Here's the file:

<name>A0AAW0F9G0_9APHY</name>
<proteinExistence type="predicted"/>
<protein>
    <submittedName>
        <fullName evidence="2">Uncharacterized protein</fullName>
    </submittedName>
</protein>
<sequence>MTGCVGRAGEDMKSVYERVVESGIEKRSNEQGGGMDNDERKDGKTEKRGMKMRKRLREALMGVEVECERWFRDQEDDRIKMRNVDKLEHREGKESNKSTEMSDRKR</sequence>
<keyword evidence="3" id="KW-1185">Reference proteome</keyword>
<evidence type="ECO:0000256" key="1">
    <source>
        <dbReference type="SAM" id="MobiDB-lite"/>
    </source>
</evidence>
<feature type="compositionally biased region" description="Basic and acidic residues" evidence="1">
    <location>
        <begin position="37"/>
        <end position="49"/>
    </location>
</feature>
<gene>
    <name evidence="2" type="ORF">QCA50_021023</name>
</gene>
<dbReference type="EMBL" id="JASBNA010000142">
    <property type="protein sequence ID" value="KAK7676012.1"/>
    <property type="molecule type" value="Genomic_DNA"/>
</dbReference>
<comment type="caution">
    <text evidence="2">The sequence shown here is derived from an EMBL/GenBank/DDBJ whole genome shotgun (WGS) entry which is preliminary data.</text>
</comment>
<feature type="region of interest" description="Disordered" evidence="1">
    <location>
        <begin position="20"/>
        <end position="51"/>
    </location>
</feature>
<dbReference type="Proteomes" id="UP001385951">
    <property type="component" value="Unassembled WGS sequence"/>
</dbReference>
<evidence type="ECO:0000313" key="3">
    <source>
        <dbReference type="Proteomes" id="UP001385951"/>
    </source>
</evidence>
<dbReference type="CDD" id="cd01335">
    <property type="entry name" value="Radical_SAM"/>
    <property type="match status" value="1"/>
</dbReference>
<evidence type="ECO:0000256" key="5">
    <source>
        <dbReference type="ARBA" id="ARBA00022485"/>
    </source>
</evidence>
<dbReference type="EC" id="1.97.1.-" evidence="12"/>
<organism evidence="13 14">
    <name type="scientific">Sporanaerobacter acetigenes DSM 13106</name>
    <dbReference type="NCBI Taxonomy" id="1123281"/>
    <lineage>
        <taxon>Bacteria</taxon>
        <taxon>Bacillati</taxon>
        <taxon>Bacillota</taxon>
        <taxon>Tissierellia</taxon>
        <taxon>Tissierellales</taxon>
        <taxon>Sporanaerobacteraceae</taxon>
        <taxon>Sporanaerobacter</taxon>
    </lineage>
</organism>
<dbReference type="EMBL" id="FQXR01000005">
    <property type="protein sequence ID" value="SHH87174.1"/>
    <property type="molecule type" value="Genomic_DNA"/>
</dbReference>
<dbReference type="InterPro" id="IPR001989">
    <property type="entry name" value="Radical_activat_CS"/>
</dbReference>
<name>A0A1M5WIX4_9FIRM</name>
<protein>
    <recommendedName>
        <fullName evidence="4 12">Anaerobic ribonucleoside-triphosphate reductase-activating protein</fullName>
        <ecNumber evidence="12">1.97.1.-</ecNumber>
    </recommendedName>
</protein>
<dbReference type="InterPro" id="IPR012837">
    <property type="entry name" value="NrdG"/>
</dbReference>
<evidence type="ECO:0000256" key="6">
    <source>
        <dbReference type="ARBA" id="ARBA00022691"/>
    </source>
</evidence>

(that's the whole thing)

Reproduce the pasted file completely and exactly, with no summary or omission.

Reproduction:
<name>A0AAW0F9G0_9APHY</name>
<proteinExistence type="predicted"/>
<protein>
    <submittedName>
        <fullName evidence="2">Uncharacterized protein</fullName>
    </submittedName>
</protein>
<sequence>MTGCVGRAGEDMKSVYERVVESGIEKRSNEQGGGMDNDERKDGKTEKRGMKMRKRLREALMGVEVECERWFRDQEDDRIKMRNVDKLEHREGKESNKSTEMSDRKR</sequence>
<keyword evidence="3" id="KW-1185">Reference proteome</keyword>
<evidence type="ECO:0000256" key="1">
    <source>
        <dbReference type="SAM" id="MobiDB-lite"/>
    </source>
</evidence>
<feature type="compositionally biased region" description="Basic and acidic residues" evidence="1">
    <location>
        <begin position="37"/>
        <end position="49"/>
    </location>
</feature>
<gene>
    <name evidence="2" type="ORF">QCA50_021023</name>
</gene>
<dbReference type="EMBL" id="JASBNA010000142">
    <property type="protein sequence ID" value="KAK7676012.1"/>
    <property type="molecule type" value="Genomic_DNA"/>
</dbReference>
<comment type="caution">
    <text evidence="2">The sequence shown here is derived from an EMBL/GenBank/DDBJ whole genome shotgun (WGS) entry which is preliminary data.</text>
</comment>
<feature type="region of interest" description="Disordered" evidence="1">
    <location>
        <begin position="20"/>
        <end position="51"/>
    </location>
</feature>
<dbReference type="Proteomes" id="UP001385951">
    <property type="component" value="Unassembled WGS sequence"/>
</dbReference>
<evidence type="ECO:0000313" key="3">
    <source>
        <dbReference type="Proteomes" id="UP001385951"/>
    </source>
</evidence>
<dbReference type="CDD" id="cd01335">
    <property type="entry name" value="Radical_SAM"/>
    <property type="match status" value="1"/>
</dbReference>
<evidence type="ECO:0000256" key="5">
    <source>
        <dbReference type="ARBA" id="ARBA00022485"/>
    </source>
</evidence>
<dbReference type="EC" id="1.97.1.-" evidence="12"/>
<organism evidence="13 14">
    <name type="scientific">Sporanaerobacter acetigenes DSM 13106</name>
    <dbReference type="NCBI Taxonomy" id="1123281"/>
    <lineage>
        <taxon>Bacteria</taxon>
        <taxon>Bacillati</taxon>
        <taxon>Bacillota</taxon>
        <taxon>Tissierellia</taxon>
        <taxon>Tissierellales</taxon>
        <taxon>Sporanaerobacteraceae</taxon>
        <taxon>Sporanaerobacter</taxon>
    </lineage>
</organism>
<dbReference type="EMBL" id="FQXR01000005">
    <property type="protein sequence ID" value="SHH87174.1"/>
    <property type="molecule type" value="Genomic_DNA"/>
</dbReference>
<dbReference type="InterPro" id="IPR001989">
    <property type="entry name" value="Radical_activat_CS"/>
</dbReference>
<name>A0A1M5WIX4_9FIRM</name>
<protein>
    <recommendedName>
        <fullName evidence="4 12">Anaerobic ribonucleoside-triphosphate reductase-activating protein</fullName>
        <ecNumber evidence="12">1.97.1.-</ecNumber>
    </recommendedName>
</protein>
<dbReference type="InterPro" id="IPR012837">
    <property type="entry name" value="NrdG"/>
</dbReference>
<evidence type="ECO:0000256" key="6">
    <source>
        <dbReference type="ARBA" id="ARBA00022691"/>
    </source>
</evidence>